Usually, at the beginning of the year, we scribblers love to name those who have made or marred the preceding year for us.
Often it is both, a sort of bouquets and barbs. I had thought I, too, might do that this January, but I have given up on the exercise, for two reasons.
First, there are so many deserving nominations, on both the bouquets and barbs sides, that I just cannot do justice to all of them. (Do not ask me to which side Donald J. Trump belongs). Naming one instantly begs another. That is what they call an invidious task.
Secondly, the time is flying so fast and the events piling up so quickly that 2017 seems to have so seamlessly blended into 2018 that I can hardly tell who or what “happened” late last year or early this one.
I will thus just mention a few of the people, and things, uppermost in my mind and try to show their relevance to our current concerns.
What matters is that they should elicit some response from you and, especially, challenge you to relate the discourse to your own concerns.
ONE GOOD EXAMPLE
One good example of this is a detailed response I got from a Reverend friend to my article about Kwanzaa. He did not think it would be a good idea for us to celebrate the festival and he eloquently stated his reasons.
I am privately responding to him, but if time and circumstances allow, I will share his views with you, together with my own comments, especially as we approach Black History Month, soon after celebrating Martin Luther King Day on January 15.
Anyway, back to my jumbled “nominations”. I still feel that my woman of 2017 was Chepkura, the lady who was born “in” a voters’ queue last August.
She may not have made the Jamhuri Honours List, but I believe that she and her mother symbolise the ordinary people’s faith in and commitment to democracy and good governance.
Those who consider themselves to be leaders owe it to Chepkura and all wananchi to deliver on these people’s profound desire for peace, prosperity and progress.
The people’s prayer and plea, I believe, is that, in the aftermath of our recent experiences, the leaders should rise above all the traps of narrow self-interests, ethnic chauvinism and megalomaniac personality cults and work together for our present and our future.
We should also realise that when Kenya sneezes, the whole of the Great Lakes region catches a flu. As a person who, literally, lives with my relatives across all the East African borders, I can hardly exaggerate the agony, the angst and the exasperation to which Kenya’s prolonged 2017 ordeal subjected the region.
It is with justifiable pride, but with even a more profound sense of responsibility, that we should acknowledge that all East African roads lead to Kisumu, Nairobi and Mombasa.
Back to the ladies on my mind as the old year ends and the new one begins, Lupita Amondi Nyong’o, once again, makes my list.
You know my admitted partiality for the lady, ranging from my acquaintance with her “family” since my Makerere student days to her making a major film, Queen of Katwe, in a suburb where I spent some of my childhood days.
But this time it is because of her heroic concretisation for us the reality of the #MeToo revolution. This epoch-making raising of the woman’s voice against sexual harassment, exploitation and objectification, even at the highest echelons of society, is bound to expand and grow in a crescendo throughout this year.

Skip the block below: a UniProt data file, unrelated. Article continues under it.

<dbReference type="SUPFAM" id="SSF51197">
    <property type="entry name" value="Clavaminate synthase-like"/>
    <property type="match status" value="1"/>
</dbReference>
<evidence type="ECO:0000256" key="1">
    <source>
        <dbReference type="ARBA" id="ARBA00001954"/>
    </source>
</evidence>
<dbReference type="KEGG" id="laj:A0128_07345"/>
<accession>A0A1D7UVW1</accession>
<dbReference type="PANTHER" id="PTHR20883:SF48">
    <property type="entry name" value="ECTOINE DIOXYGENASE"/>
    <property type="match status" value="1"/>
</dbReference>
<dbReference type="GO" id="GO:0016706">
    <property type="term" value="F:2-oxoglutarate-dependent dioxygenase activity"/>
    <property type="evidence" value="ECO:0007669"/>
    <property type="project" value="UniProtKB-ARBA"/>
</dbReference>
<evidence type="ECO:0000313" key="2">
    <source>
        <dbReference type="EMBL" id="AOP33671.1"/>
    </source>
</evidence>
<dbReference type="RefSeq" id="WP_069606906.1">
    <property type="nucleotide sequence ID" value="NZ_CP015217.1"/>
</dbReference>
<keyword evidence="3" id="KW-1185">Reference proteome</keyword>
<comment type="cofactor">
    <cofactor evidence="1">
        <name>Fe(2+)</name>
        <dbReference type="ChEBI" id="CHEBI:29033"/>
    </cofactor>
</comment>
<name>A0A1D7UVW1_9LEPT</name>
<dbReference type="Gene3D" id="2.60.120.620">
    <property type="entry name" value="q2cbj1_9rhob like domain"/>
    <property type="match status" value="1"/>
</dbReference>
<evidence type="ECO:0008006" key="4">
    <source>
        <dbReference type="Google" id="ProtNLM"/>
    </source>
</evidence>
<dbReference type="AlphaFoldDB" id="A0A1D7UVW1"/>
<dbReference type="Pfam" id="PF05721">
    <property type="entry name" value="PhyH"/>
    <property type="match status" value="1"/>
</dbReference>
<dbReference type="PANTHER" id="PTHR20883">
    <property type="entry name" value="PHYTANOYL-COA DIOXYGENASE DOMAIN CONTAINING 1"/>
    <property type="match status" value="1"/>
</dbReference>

You heard, for example, of what happened at the Golden Globe Awards early this week. For once I agree with Trump that it is not likely to make
Oprah Winfrey a Presidential candidate in 2021. But one thing is certain: our gender relations will never be the same again after #MeToo and Lupita.
But back to Nairobi, do you remember someone at a United Nations conference dropping the bombshell that, in a few decades to come, there might be more plastics than fish in the sea? That is mind-boggling, even if you do not love fish as dearly as I do. Incidentally, do we Jonams (lake people) know or care how much harm the pollution, mainly by plastics, is doing to Lake Victoria and her sister lakes?
But on a lighter note, the exploits of a young musician caught my attention. Twelve-year old Daniel Colaner of Akron, Ohio, recently performed la fantaisie impromptu by the famous Franco-Polish composer Fredrick Chopin at the Carnegie Hall in New York. The Hall is one of the best-known performing venues in the world. Now, that in itself would be significant enough. Indeed, Daniel Colaner is appropriately described as a child prodigy.
But there is something more to Daniel. He is a cancer patient. He was diagnosed with a usually-fatal brain malignancy in his infancy, and given a 25 percent chance of survival, with the best treatment available. In addition to interventions like chemotherapy, his doctors suggested that playing music might help to keep his brain developing. That is how piano playing became part of Daniel’s treatment and growth. The rest, as they say, is history. Daniel Colaner is on his way to an international performing career, and his cancer is in remission, meaning it is not causing him any more immediate harm.
This story struck me with a particular poignancy because I have heard sad murmurs that the teaching of music might be scrapped from the Uganda school curriculum. This, I suppose, is in the context of the demented clamour for “science” subjects. Imagine what would have happened to Daniel Colaner if there had been no music in his environment.
The arts can, like some sciences, be matters of life and death. Anyway, do listen to some Chopin music, especially the Nocturnes. They are scrumptious.
Prof Bukenya is a leading East Afri- can scholar of English and Literature. [email protected]ahoo.com